As a river flows into the plains, it loses momentum and its path is determined by local gradient and soil resistance. Thus, it tends to progress in a serpentine fashion. This leads to erosion and over centuries, a part of the river is cut off. Thus, an oxbow lake is formed, it's name well deserved given its shape - like an O with a cut. A safe haven for fishes, birds -both indigenous and migrants, reptiles and a source of income for local folks - these wetlands are much more than an essential ecosystem, which it already is. It's clear freshwater and the vegetation, both under and above the water, support myriad life forms.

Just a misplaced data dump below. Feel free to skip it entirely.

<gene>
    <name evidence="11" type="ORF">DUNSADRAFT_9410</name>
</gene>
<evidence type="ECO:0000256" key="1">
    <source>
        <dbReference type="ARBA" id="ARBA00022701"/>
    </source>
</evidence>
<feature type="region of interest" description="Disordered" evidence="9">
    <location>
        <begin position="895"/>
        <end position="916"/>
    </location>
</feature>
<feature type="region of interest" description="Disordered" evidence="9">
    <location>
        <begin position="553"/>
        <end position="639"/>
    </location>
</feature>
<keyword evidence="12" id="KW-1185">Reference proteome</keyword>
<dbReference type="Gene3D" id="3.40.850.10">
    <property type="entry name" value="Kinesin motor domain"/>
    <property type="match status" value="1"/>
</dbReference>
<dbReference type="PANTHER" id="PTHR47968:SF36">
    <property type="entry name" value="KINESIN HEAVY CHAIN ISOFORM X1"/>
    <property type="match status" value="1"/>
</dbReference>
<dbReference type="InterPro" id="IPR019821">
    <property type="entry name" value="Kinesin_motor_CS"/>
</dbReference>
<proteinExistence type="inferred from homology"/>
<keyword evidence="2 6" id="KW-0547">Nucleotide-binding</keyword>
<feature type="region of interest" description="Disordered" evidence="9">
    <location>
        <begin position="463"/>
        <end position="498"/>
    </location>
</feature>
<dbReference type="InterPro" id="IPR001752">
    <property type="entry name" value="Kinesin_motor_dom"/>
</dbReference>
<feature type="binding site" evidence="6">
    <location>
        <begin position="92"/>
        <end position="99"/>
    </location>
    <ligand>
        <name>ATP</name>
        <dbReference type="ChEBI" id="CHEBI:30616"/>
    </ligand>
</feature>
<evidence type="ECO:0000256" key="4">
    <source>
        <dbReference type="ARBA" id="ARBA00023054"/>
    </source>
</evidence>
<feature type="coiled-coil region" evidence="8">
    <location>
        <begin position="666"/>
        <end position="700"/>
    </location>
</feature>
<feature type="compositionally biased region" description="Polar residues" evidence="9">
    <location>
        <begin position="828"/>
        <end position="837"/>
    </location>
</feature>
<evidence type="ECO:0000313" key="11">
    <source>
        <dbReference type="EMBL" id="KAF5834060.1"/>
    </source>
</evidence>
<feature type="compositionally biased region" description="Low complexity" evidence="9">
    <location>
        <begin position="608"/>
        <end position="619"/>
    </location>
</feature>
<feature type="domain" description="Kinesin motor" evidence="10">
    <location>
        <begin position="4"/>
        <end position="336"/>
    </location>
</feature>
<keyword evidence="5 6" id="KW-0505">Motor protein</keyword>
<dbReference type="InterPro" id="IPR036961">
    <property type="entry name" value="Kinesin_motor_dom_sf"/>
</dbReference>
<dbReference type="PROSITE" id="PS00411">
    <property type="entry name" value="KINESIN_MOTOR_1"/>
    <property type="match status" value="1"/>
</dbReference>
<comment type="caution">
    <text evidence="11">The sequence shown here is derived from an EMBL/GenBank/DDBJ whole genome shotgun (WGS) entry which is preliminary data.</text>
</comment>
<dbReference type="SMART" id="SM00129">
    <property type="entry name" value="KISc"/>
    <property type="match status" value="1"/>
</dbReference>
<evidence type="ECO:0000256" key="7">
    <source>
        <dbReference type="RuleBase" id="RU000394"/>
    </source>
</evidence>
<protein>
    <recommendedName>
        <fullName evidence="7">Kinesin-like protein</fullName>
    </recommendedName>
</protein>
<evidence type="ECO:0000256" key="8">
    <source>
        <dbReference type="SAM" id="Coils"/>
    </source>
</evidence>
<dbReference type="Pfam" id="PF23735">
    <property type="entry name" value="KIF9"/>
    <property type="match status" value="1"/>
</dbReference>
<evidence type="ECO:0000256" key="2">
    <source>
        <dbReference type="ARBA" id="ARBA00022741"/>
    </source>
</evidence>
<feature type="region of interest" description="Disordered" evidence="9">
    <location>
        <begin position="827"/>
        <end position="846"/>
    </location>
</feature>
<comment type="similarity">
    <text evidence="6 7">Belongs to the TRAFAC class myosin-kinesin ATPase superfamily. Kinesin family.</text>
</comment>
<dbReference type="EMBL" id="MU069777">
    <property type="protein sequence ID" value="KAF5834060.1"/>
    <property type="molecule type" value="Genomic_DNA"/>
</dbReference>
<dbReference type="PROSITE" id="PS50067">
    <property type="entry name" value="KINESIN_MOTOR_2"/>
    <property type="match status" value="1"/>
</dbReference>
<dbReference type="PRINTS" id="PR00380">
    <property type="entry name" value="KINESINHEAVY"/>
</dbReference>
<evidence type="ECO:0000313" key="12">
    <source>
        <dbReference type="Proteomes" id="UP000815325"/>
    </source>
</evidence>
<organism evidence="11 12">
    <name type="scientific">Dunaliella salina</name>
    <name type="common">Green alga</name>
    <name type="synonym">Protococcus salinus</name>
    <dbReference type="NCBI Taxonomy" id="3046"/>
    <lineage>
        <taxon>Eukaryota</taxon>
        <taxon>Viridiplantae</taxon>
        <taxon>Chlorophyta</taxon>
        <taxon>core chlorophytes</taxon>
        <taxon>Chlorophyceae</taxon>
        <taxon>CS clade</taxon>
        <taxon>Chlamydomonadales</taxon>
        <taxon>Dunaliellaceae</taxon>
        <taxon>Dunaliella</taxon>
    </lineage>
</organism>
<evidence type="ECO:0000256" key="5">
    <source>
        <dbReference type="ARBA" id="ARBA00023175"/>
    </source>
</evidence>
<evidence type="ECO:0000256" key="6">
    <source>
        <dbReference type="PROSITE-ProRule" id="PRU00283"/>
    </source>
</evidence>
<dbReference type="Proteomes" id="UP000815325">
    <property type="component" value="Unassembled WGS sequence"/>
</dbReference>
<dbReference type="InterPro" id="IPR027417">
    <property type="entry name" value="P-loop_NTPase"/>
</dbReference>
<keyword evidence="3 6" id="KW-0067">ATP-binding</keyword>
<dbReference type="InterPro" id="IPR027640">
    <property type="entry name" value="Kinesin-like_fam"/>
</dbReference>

Our boatman cum guide kept identifying species ...that one is the Bronze winged Jacana....that a Pheasant tailed Jacana.....the red one is Little Grebe.....!!! The boat slowly moved across the lake, through dense under-water vegetation....every now and then the boat would get caught in the tangle below!!! A common Kingfisher was spotted perched on a dry piece of stick....its plumage the perfect turquoise blue with orangish underside!! This was one little beauty I had wanted to see....at last !!! Chalk white Egrets jumped from point to point.....taking short flights....numerous Drongos flew around.....sand pipers and plovers hopped around on the shores, picking their meals.........Black headed Ibises and Asian Openbills foraged for food in the drier parts, alongwith lapwings. I never knew that there were Lapwings other than the one with the Red beak.....Here I saw the Yellow wattled Lapwing, River Lapwing and Grey headed Lapwing !!!! Little green islands of mush amidst the lake provided ideal resting spots for big flocks of Lesser Whistling Ducks....their tail ends rusty in color. They took to flights everytime we got close, raising a public outrage and swerved around in circles, before settling some distance away. I could hear Orioles calling from the trees by the lake side. Suddenly, Kousik -my friend noticed the grayish form of a structure emerging at the horizon....a structure with domes like the Taj Mahal !!!! Our boatman identified as the temple of Mayapur!!